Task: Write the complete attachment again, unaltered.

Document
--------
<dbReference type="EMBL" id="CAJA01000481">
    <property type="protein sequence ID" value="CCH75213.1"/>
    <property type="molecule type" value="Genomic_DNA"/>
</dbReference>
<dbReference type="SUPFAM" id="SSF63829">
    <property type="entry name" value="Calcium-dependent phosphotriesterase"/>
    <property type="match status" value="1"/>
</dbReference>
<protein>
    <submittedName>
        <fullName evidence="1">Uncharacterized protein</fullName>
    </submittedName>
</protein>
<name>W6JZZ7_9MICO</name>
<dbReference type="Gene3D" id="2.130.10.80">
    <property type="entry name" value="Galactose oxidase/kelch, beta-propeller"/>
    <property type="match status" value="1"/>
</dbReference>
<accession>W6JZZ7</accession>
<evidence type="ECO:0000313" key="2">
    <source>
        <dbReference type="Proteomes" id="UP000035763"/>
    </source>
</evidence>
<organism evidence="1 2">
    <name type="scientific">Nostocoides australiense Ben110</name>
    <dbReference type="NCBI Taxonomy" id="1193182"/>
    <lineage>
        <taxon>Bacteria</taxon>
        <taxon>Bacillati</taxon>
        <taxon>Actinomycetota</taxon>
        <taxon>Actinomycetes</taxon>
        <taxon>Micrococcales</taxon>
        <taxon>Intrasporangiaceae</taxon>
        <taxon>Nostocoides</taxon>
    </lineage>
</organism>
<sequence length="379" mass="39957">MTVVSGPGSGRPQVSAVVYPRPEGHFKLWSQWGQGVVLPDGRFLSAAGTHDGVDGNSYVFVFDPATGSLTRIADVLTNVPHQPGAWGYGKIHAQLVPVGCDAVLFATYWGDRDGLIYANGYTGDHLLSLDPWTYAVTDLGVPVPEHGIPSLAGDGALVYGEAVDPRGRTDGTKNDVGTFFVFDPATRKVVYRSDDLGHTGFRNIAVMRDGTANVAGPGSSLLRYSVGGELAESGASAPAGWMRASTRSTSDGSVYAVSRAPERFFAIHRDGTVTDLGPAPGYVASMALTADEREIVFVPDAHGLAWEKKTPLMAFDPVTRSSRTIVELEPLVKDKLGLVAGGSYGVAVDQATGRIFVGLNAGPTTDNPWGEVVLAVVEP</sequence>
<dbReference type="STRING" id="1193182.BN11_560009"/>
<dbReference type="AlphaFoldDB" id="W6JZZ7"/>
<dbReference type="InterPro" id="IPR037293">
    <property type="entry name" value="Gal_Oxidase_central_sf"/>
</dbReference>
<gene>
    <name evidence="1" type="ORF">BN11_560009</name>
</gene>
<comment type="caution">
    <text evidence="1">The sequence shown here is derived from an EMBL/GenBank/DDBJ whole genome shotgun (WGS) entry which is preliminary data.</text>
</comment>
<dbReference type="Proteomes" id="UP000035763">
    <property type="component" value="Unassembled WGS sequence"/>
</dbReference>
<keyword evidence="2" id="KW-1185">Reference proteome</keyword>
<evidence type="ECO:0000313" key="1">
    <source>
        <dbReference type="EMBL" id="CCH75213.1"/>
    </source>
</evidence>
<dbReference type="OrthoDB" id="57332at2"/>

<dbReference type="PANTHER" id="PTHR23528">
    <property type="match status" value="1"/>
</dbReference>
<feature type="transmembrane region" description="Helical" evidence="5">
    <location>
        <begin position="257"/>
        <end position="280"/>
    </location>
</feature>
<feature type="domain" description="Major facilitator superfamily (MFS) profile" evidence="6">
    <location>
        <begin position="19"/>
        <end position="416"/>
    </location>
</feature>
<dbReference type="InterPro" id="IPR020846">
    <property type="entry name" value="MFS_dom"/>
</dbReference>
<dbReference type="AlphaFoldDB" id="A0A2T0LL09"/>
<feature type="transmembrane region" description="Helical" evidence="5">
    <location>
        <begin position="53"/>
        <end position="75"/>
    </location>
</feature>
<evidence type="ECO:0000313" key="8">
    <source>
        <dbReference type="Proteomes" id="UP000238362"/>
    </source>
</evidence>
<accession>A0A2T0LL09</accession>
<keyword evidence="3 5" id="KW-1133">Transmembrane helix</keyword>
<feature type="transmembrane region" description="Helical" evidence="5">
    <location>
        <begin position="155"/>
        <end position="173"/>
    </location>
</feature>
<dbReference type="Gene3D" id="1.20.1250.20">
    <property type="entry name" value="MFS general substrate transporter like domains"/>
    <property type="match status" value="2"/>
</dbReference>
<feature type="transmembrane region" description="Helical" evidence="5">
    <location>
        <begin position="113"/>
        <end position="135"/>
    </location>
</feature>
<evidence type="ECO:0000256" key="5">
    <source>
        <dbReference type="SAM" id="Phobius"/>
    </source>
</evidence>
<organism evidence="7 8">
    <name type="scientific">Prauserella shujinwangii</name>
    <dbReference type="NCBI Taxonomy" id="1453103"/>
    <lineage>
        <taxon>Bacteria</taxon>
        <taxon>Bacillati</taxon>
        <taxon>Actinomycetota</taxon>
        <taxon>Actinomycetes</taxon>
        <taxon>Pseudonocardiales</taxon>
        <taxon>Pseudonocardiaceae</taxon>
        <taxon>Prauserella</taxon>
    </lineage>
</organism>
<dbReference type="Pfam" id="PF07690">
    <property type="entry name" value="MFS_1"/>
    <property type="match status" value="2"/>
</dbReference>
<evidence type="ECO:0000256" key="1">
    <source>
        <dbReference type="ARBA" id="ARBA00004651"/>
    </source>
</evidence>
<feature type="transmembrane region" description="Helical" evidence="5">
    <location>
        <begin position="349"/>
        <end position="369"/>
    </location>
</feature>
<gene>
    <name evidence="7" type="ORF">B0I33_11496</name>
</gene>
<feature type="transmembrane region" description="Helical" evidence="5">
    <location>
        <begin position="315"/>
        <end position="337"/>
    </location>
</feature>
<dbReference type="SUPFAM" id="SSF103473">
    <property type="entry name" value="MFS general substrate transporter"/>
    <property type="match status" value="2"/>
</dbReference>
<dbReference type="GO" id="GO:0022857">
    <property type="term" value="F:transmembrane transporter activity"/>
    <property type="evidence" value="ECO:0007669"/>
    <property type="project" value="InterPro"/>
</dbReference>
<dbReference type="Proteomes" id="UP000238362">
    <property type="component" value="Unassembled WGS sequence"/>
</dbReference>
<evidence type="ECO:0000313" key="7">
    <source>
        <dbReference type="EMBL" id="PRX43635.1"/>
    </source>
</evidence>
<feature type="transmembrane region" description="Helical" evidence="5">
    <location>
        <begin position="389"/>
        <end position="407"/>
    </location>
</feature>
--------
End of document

<dbReference type="EMBL" id="CAJA01000481">
    <property type="protein sequence ID" value="CCH75213.1"/>
    <property type="molecule type" value="Genomic_DNA"/>
</dbReference>
<dbReference type="SUPFAM" id="SSF63829">
    <property type="entry name" value="Calcium-dependent phosphotriesterase"/>
    <property type="match status" value="1"/>
</dbReference>
<protein>
    <submittedName>
        <fullName evidence="1">Uncharacterized protein</fullName>
    </submittedName>
</protein>
<name>W6JZZ7_9MICO</name>
<dbReference type="Gene3D" id="2.130.10.80">
    <property type="entry name" value="Galactose oxidase/kelch, beta-propeller"/>
    <property type="match status" value="1"/>
</dbReference>
<accession>W6JZZ7</accession>
<evidence type="ECO:0000313" key="2">
    <source>
        <dbReference type="Proteomes" id="UP000035763"/>
    </source>
</evidence>
<organism evidence="1 2">
    <name type="scientific">Nostocoides australiense Ben110</name>
    <dbReference type="NCBI Taxonomy" id="1193182"/>
    <lineage>
        <taxon>Bacteria</taxon>
        <taxon>Bacillati</taxon>
        <taxon>Actinomycetota</taxon>
        <taxon>Actinomycetes</taxon>
        <taxon>Micrococcales</taxon>
        <taxon>Intrasporangiaceae</taxon>
        <taxon>Nostocoides</taxon>
    </lineage>
</organism>
<sequence length="379" mass="39957">MTVVSGPGSGRPQVSAVVYPRPEGHFKLWSQWGQGVVLPDGRFLSAAGTHDGVDGNSYVFVFDPATGSLTRIADVLTNVPHQPGAWGYGKIHAQLVPVGCDAVLFATYWGDRDGLIYANGYTGDHLLSLDPWTYAVTDLGVPVPEHGIPSLAGDGALVYGEAVDPRGRTDGTKNDVGTFFVFDPATRKVVYRSDDLGHTGFRNIAVMRDGTANVAGPGSSLLRYSVGGELAESGASAPAGWMRASTRSTSDGSVYAVSRAPERFFAIHRDGTVTDLGPAPGYVASMALTADEREIVFVPDAHGLAWEKKTPLMAFDPVTRSSRTIVELEPLVKDKLGLVAGGSYGVAVDQATGRIFVGLNAGPTTDNPWGEVVLAVVEP</sequence>
<dbReference type="STRING" id="1193182.BN11_560009"/>
<dbReference type="AlphaFoldDB" id="W6JZZ7"/>
<dbReference type="InterPro" id="IPR037293">
    <property type="entry name" value="Gal_Oxidase_central_sf"/>
</dbReference>
<gene>
    <name evidence="1" type="ORF">BN11_560009</name>
</gene>
<comment type="caution">
    <text evidence="1">The sequence shown here is derived from an EMBL/GenBank/DDBJ whole genome shotgun (WGS) entry which is preliminary data.</text>
</comment>
<dbReference type="Proteomes" id="UP000035763">
    <property type="component" value="Unassembled WGS sequence"/>
</dbReference>
<keyword evidence="2" id="KW-1185">Reference proteome</keyword>
<evidence type="ECO:0000313" key="1">
    <source>
        <dbReference type="EMBL" id="CCH75213.1"/>
    </source>
</evidence>
<dbReference type="OrthoDB" id="57332at2"/>

<dbReference type="PANTHER" id="PTHR23528">
    <property type="match status" value="1"/>
</dbReference>
<feature type="transmembrane region" description="Helical" evidence="5">
    <location>
        <begin position="257"/>
        <end position="280"/>
    </location>
</feature>
<feature type="domain" description="Major facilitator superfamily (MFS) profile" evidence="6">
    <location>
        <begin position="19"/>
        <end position="416"/>
    </location>
</feature>
<dbReference type="InterPro" id="IPR020846">
    <property type="entry name" value="MFS_dom"/>
</dbReference>
<dbReference type="AlphaFoldDB" id="A0A2T0LL09"/>
<feature type="transmembrane region" description="Helical" evidence="5">
    <location>
        <begin position="53"/>
        <end position="75"/>
    </location>
</feature>
<evidence type="ECO:0000313" key="8">
    <source>
        <dbReference type="Proteomes" id="UP000238362"/>
    </source>
</evidence>
<accession>A0A2T0LL09</accession>
<keyword evidence="3 5" id="KW-1133">Transmembrane helix</keyword>
<feature type="transmembrane region" description="Helical" evidence="5">
    <location>
        <begin position="155"/>
        <end position="173"/>
    </location>
</feature>
<dbReference type="Gene3D" id="1.20.1250.20">
    <property type="entry name" value="MFS general substrate transporter like domains"/>
    <property type="match status" value="2"/>
</dbReference>
<feature type="transmembrane region" description="Helical" evidence="5">
    <location>
        <begin position="113"/>
        <end position="135"/>
    </location>
</feature>
<evidence type="ECO:0000256" key="5">
    <source>
        <dbReference type="SAM" id="Phobius"/>
    </source>
</evidence>
<organism evidence="7 8">
    <name type="scientific">Prauserella shujinwangii</name>
    <dbReference type="NCBI Taxonomy" id="1453103"/>
    <lineage>
        <taxon>Bacteria</taxon>
        <taxon>Bacillati</taxon>
        <taxon>Actinomycetota</taxon>
        <taxon>Actinomycetes</taxon>
        <taxon>Pseudonocardiales</taxon>
        <taxon>Pseudonocardiaceae</taxon>
        <taxon>Prauserella</taxon>
    </lineage>
</organism>
<dbReference type="Pfam" id="PF07690">
    <property type="entry name" value="MFS_1"/>
    <property type="match status" value="2"/>
</dbReference>
<evidence type="ECO:0000256" key="1">
    <source>
        <dbReference type="ARBA" id="ARBA00004651"/>
    </source>
</evidence>
<feature type="transmembrane region" description="Helical" evidence="5">
    <location>
        <begin position="349"/>
        <end position="369"/>
    </location>
</feature>
<gene>
    <name evidence="7" type="ORF">B0I33_11496</name>
</gene>
<feature type="transmembrane region" description="Helical" evidence="5">
    <location>
        <begin position="315"/>
        <end position="337"/>
    </location>
</feature>
<dbReference type="SUPFAM" id="SSF103473">
    <property type="entry name" value="MFS general substrate transporter"/>
    <property type="match status" value="2"/>
</dbReference>
<dbReference type="GO" id="GO:0022857">
    <property type="term" value="F:transmembrane transporter activity"/>
    <property type="evidence" value="ECO:0007669"/>
    <property type="project" value="InterPro"/>
</dbReference>
<dbReference type="Proteomes" id="UP000238362">
    <property type="component" value="Unassembled WGS sequence"/>
</dbReference>
<evidence type="ECO:0000313" key="7">
    <source>
        <dbReference type="EMBL" id="PRX43635.1"/>
    </source>
</evidence>
<feature type="transmembrane region" description="Helical" evidence="5">
    <location>
        <begin position="389"/>
        <end position="407"/>
    </location>
</feature>